|2009 Audi A6
- Versatile supercharged engine w/direct injection delivers performance and efficiency
- Excellent balance between handling and ride quality
- Quattro all-wheel drive provides unflappable traction
- Top notch interior materials
- Good overall value in its class
- Multi Media Interface controls are awkwardly placed
- Rear seating could use a bit more room
- Exterior styling is still a bit conservative
In the world of mid-size luxury sedans, German manufacturers have long reigned supreme. The Mercedes-Benz E class, BMW 5 series, and Audi A6 are the benchmark by which other executive cars are judged and have the global sales figures to support their best-in-class status. In the US, however, BMW and Mercedes have long had the upper hand, outselling Audi by a large margin in the mid-size segment. With the newly revised 2009 A6 sedan, Audi is looking to turn this situation around and capture some market share from its teutonic rivals.
Befitting its German heritage, the A6 is most comfortable on the open road, cruising at a high rate of speed. This car was designed for the Autobahn, or for those of us in the U.S., any stretch of highway neglected by the law enforcement community. We drove the A6 up and down California for a week and even at more sedate rates of speed the car impressed us with its smooth ride, serene interior, and capable performance. Although the A6 isn’t the fastest or best-handling car in its class, the overall driving experience exudes the ease and sophistication that only great luxury sedans can bring.
Audi gives buyers a choice of three different engines for the A6: a 255 hp 3.1 L V6, a 300 hp 3.0 L supercharged V6, and a 350 hp 4.2 L V8. Our test model featured the supercharged engine, which is all-new for 2009 and provides the best balance of price and performance. Performance is so good that we doubt many customers will spend the extra money for the V8. Torque is plentiful at any speed and the engine revs eagerly to the redline, without the histrionics often associated with forced induction. About the only thing holding the car back is a rather hefty 4,100 pound curb weight, but in real world driving conditions we rarely wished for more power. An added bonus is excellent fuel efficiency, up to 29 mpg on the highway.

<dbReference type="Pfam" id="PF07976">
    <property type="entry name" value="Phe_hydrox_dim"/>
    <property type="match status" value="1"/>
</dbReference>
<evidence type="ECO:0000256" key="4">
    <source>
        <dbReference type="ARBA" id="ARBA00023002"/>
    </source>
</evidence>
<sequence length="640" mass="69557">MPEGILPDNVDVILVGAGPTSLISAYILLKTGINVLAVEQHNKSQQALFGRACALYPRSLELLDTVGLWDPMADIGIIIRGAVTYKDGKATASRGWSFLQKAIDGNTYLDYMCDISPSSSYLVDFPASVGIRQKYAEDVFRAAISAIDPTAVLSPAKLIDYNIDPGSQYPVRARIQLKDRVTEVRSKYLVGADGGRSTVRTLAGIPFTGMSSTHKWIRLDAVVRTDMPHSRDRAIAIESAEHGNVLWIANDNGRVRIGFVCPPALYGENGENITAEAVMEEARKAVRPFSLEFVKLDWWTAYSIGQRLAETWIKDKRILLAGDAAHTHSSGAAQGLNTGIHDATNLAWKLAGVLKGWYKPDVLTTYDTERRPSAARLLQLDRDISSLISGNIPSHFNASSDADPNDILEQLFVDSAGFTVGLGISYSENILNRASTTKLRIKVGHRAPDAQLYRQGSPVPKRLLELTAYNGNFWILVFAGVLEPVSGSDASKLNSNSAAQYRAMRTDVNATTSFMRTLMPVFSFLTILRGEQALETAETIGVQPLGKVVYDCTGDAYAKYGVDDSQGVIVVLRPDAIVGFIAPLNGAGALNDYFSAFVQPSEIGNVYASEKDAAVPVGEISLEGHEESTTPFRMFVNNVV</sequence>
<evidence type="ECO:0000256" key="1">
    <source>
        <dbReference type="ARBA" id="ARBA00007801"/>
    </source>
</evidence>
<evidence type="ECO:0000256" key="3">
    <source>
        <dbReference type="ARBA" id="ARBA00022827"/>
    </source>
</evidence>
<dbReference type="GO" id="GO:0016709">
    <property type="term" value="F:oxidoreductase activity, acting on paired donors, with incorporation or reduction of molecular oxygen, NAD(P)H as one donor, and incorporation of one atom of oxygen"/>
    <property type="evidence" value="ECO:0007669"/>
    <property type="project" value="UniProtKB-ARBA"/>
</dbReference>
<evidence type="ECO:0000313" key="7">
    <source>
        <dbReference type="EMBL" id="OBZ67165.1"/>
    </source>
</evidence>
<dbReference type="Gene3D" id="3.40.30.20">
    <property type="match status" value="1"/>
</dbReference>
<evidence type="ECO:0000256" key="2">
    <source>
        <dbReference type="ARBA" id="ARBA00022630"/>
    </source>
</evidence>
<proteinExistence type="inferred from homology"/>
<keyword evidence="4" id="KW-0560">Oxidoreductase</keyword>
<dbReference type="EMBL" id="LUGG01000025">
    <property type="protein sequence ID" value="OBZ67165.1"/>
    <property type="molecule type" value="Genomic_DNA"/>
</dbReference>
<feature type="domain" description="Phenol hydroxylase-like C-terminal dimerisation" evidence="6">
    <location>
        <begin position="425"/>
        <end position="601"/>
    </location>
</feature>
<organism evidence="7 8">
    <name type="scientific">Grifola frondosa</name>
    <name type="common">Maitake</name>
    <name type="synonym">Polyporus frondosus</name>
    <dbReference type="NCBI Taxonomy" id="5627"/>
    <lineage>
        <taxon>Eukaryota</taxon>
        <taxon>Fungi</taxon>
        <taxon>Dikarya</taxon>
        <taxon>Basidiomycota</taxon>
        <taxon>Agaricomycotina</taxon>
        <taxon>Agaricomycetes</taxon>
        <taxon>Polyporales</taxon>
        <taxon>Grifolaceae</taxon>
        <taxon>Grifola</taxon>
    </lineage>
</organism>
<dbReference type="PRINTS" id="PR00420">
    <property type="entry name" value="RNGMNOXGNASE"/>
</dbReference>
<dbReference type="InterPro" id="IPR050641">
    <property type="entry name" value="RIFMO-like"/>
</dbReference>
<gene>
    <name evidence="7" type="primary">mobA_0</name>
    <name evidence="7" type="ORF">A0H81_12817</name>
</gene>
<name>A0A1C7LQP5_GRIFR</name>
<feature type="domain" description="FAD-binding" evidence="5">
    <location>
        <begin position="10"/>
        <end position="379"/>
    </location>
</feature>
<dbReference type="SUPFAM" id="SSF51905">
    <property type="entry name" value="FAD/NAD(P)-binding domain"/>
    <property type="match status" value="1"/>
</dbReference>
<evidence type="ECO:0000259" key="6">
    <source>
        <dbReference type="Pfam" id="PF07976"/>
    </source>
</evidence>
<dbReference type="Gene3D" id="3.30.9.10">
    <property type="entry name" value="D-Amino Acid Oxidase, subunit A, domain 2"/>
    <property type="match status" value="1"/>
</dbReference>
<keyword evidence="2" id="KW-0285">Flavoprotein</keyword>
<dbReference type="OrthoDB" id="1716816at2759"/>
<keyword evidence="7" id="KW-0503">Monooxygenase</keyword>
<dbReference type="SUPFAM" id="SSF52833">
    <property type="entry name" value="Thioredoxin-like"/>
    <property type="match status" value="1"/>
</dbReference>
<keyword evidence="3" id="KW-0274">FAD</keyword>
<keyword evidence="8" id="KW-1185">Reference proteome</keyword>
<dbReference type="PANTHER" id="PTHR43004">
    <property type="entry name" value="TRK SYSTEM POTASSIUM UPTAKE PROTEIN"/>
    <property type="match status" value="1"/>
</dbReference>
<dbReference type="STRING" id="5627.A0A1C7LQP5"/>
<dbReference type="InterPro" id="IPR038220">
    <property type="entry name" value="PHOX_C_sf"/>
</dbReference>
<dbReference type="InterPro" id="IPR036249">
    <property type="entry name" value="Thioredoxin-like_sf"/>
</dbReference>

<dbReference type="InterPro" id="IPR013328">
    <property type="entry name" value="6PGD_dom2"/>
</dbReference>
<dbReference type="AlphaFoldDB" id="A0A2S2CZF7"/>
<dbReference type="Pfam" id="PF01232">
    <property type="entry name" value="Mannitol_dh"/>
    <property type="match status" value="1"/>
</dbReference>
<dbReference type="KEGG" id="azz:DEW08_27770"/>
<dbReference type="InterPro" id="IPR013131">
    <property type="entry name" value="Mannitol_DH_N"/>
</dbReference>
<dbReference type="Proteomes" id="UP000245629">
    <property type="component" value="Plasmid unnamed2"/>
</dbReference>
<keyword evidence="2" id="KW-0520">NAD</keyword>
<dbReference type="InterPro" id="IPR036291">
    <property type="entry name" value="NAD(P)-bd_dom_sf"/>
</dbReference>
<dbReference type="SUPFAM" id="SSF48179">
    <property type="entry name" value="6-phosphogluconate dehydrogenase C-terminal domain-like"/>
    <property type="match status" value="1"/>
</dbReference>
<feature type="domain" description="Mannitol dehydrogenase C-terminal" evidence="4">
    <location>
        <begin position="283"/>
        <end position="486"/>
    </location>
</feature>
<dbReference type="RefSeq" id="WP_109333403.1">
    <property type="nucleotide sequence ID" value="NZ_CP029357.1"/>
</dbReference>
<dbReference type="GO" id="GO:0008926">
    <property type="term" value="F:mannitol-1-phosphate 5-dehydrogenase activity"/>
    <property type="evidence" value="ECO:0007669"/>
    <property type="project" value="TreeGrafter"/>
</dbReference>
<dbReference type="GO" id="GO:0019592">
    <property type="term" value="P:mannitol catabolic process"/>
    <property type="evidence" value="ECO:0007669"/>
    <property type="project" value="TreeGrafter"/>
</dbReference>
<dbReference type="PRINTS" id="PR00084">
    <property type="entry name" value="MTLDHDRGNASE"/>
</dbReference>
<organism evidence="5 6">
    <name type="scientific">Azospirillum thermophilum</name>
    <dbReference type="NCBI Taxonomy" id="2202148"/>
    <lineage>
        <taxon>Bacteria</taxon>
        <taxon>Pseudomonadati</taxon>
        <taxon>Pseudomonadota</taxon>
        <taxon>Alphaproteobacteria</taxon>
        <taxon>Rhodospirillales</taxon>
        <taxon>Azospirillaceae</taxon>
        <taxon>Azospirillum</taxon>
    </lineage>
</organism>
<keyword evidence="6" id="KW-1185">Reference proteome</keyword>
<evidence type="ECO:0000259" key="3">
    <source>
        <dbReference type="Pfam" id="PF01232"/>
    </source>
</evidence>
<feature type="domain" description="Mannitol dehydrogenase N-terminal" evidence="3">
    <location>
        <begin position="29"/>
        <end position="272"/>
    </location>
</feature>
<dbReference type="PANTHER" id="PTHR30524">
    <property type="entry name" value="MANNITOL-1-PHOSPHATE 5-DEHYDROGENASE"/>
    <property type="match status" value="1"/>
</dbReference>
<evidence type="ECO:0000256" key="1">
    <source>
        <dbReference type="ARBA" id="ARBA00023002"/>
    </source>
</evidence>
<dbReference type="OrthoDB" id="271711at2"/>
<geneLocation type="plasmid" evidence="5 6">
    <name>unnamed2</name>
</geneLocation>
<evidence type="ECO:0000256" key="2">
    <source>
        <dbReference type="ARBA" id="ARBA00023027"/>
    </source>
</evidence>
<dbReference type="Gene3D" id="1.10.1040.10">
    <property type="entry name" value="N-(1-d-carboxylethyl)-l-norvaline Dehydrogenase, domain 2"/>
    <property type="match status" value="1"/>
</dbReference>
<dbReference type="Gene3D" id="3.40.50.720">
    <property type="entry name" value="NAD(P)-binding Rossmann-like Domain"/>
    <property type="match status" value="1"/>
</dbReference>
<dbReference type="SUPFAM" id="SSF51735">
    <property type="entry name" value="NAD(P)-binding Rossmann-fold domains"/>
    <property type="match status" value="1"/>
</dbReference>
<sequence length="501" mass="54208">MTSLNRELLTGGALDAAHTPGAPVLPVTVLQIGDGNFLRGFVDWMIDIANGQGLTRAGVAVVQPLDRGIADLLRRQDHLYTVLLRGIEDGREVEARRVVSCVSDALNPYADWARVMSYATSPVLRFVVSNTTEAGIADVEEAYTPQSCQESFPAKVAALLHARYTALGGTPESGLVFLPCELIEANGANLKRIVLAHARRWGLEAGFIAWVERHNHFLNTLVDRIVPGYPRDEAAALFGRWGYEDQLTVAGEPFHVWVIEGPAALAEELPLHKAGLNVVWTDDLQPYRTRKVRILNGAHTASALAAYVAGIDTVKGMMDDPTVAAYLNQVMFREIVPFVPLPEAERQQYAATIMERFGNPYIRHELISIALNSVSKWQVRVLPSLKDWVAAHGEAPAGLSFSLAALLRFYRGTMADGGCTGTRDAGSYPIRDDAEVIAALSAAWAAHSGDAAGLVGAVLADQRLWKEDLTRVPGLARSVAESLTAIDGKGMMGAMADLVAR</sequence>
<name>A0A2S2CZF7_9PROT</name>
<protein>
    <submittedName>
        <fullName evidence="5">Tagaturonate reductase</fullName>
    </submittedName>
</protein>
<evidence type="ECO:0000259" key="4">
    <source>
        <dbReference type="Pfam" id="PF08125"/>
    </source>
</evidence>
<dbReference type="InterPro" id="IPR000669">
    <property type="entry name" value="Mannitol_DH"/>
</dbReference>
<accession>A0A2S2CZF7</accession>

Shifting duties are handled by a 6 speed automatic transmission with Tiptronic® that features sport and manual modes. Shifts are quick and quite smooth, and the sport mode does a nice job of keeping the engine in the right gear for more aggressive driving. The A6 also comes with a revised version of Audi’s Quattro all-wheel drive that features a more rear-biased torque distribution (40/60 instead of 50/50) to provide more responsive handling. Although we weren’t able to test the A6’s wet weather performance, pinning the throttle around some turns proves how unflappable this system is, with hardly any wheelspin even under hard acceleration.
Although Audi did a great job of tuning the suspension to balance ride quality with handling, the A6 is a pretty big car and doesn’t hide this fact when cornering. Push the car to the limit in the twisties and you’ll get some body roll and moderate understeer, but the low profile 18 inch all-season Continental tires provide a surprising amount of grip and the all-wheel drive and stability control help make sure things don’t get out of hand. Out on the freeway, the A6 is perfectly poised and relishes taking wide sweeping turns at speed.
At first glance the A6 looks to be impeccably crafted, as would be expected from a pricey luxury sedan. Fit and finish is outstanding and the doors close with a satisfying thump. Once on the road, however, our ears were assaulted with a startlingly loud squeaking noise emanating from the right rear seat. Folding the seat down worked to silence things, but driving around with the trunk exposed is no way to impress the neighbors. Given the otherwise superb build quality, we suspect that the seat was manhandled during previous testing and we’re confidant Audi would fix such an obnoxious noise under warranty.
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